# Positive Square wave peak detect - irrespective of duty cycle

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#### jamesh77

##### New Member
Hi all,

I want to design a circuit that is capable of receiving a Square wave that's amplitude can vary between 0-3.3v and it's duty cycle can vary also.

The circuit needs to output the peak value of the square waveform - irrespective of a change in the duty cycle.

I have been looking at positive peak detector circuits and filtered op amp circuits but neither do what i want to do.

Thanks,
Jamesh77

How long does the peak value need to be retained?
Under what conditions should it be reset?
What is the input pulse frequency?
What realistic tolerance do you need?
In what way are the circuits you've considered inadequate?

amplitude can vary between 0-3.3v
How close to zero?
1-3.3V is one thing. But 0.001 to 3.3V is another. (it is hard to find the peak of a very small signal) Just an idea, that requires validation................A triggered sample and hold, utilizing the squarewave's leading edge to trigger it?

Bu the question begs: how narrow would the narrowest squarewave be? milliseconds? microseconds? nanoseconds?

Hi all,

I want to design a circuit that is capable of receiving a Square wave that's amplitude can vary between 0-3.3v and it's duty cycle can vary also.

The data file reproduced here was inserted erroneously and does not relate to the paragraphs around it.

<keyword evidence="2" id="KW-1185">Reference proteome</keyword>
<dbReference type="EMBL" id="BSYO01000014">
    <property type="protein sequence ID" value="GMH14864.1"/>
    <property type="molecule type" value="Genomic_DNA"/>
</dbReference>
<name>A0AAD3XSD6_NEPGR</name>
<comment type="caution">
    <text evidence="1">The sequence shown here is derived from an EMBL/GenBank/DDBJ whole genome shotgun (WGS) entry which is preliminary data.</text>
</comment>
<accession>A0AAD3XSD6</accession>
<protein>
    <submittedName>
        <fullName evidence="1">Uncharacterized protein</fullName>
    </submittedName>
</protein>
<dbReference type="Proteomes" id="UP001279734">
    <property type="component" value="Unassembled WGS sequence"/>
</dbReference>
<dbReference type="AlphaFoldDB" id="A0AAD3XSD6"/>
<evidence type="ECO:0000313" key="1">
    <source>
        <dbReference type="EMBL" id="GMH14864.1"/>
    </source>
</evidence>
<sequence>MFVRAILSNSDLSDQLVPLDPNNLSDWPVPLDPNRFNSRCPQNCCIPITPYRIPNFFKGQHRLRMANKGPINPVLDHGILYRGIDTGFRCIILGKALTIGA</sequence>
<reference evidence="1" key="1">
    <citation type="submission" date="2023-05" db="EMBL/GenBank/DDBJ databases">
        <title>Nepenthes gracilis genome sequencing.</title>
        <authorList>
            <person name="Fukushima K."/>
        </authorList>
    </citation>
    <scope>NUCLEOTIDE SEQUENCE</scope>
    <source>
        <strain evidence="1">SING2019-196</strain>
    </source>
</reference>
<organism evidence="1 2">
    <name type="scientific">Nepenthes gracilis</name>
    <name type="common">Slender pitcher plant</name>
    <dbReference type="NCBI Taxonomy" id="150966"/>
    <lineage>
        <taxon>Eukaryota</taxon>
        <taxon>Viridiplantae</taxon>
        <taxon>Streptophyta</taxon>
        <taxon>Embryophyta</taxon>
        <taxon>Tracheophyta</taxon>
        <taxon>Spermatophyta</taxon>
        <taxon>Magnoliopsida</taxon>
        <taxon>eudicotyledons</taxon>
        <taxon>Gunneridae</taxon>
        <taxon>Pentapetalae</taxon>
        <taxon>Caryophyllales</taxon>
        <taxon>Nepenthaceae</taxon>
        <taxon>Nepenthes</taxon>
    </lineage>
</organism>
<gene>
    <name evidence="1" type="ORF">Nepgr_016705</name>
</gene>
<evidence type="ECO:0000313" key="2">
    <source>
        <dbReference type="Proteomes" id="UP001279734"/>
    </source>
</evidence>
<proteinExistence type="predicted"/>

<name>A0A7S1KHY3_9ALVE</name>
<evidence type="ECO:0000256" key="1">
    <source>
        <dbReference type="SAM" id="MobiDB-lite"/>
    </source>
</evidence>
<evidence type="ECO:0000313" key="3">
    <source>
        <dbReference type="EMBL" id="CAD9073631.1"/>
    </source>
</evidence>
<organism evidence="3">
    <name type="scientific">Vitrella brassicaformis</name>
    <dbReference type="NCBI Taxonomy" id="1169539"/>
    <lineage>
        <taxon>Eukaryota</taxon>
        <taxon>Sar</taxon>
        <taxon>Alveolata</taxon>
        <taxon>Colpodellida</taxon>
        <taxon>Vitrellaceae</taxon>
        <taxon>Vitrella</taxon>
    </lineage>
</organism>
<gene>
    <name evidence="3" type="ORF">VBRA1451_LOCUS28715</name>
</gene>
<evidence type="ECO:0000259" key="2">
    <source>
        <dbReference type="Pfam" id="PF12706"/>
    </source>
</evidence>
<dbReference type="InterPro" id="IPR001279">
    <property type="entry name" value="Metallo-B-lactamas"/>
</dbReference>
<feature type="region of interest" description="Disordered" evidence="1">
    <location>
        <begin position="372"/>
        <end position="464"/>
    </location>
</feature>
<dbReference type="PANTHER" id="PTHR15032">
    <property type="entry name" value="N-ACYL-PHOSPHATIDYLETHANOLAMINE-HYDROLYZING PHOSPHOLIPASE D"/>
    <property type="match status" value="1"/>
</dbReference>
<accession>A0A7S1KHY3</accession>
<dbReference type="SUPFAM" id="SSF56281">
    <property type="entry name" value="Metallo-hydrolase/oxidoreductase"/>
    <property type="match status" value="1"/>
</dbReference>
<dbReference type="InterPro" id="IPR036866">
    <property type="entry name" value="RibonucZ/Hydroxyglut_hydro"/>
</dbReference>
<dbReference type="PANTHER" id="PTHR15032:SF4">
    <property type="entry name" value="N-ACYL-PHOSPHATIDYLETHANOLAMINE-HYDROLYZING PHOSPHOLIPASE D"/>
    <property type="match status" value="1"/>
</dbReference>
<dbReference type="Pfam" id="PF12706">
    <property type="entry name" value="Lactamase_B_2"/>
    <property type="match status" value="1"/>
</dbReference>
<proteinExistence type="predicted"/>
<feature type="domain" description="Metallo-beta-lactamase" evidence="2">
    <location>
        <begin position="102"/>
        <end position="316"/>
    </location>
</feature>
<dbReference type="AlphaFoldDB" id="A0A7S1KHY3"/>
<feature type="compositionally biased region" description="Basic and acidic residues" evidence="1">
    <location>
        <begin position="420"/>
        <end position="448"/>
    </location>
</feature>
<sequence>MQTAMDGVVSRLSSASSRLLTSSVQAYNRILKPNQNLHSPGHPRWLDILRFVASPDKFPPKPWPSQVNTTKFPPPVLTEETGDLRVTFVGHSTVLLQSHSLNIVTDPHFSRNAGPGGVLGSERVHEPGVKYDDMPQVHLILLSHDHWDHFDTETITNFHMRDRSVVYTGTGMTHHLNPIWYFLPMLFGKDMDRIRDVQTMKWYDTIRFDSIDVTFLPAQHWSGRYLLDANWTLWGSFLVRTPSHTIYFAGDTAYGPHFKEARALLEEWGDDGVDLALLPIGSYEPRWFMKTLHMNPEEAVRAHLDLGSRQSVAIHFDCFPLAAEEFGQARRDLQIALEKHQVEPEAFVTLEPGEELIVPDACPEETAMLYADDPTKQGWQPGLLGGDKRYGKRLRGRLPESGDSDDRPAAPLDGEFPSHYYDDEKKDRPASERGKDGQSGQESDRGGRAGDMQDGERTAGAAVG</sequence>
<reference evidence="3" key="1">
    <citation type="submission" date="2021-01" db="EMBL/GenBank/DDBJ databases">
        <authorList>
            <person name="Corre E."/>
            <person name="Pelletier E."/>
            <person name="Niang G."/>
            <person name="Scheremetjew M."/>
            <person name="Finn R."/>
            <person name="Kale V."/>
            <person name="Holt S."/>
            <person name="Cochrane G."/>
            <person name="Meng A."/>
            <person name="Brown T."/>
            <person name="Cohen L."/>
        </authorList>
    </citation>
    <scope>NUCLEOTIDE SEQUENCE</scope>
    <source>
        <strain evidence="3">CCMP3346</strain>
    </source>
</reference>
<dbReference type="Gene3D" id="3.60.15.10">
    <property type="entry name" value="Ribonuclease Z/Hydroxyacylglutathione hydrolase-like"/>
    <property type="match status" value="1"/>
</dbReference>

The circuit needs to output the peak value of the square waveform - irrespective of a change in the duty cycle.

I have been looking at positive peak detector circuits and filtered op amp circuits but neither do what i want to do.

Thanks,
Jamesh77

You can also do it with a microcontroller with ADC. A reasonable answer really depends on:
1) the max frequency of the square wave
2) minimum duty cycle
3) expected range of peak voltages (can 0.001v be a "peak", can 0.00001 volts be a peak?)
4) what resolution do you need for peak? (Should the detector discriminate between 1.2500 and 1.2501V?

How will you reset the peak detector at the end of an acquisition period?

I have been looking at positive peak detector circuits and filtered op amp circuits but neither do what i want to do.
Why not? If you post a schematic of what you have tried, and list the specific reasons the circuit does not meet your requirements, the you will get actual advice instead of playing 20 questions. As it is, your problem might be solved by simply increasing the size of a capacitor. OR, it might require a microcontroller with an on-board A/D converter, an external precision voltage reverence, and a month of software development - we have no way of knowing.

ak

Everyone seems to be asking the same questions. Maybe we should wait for answers if the OP ever returns.

Mike.

The switching frequency is 25kHz. (The output of the circuit should be continous and the propagation delay between the input and output of the circuit should be <1ms)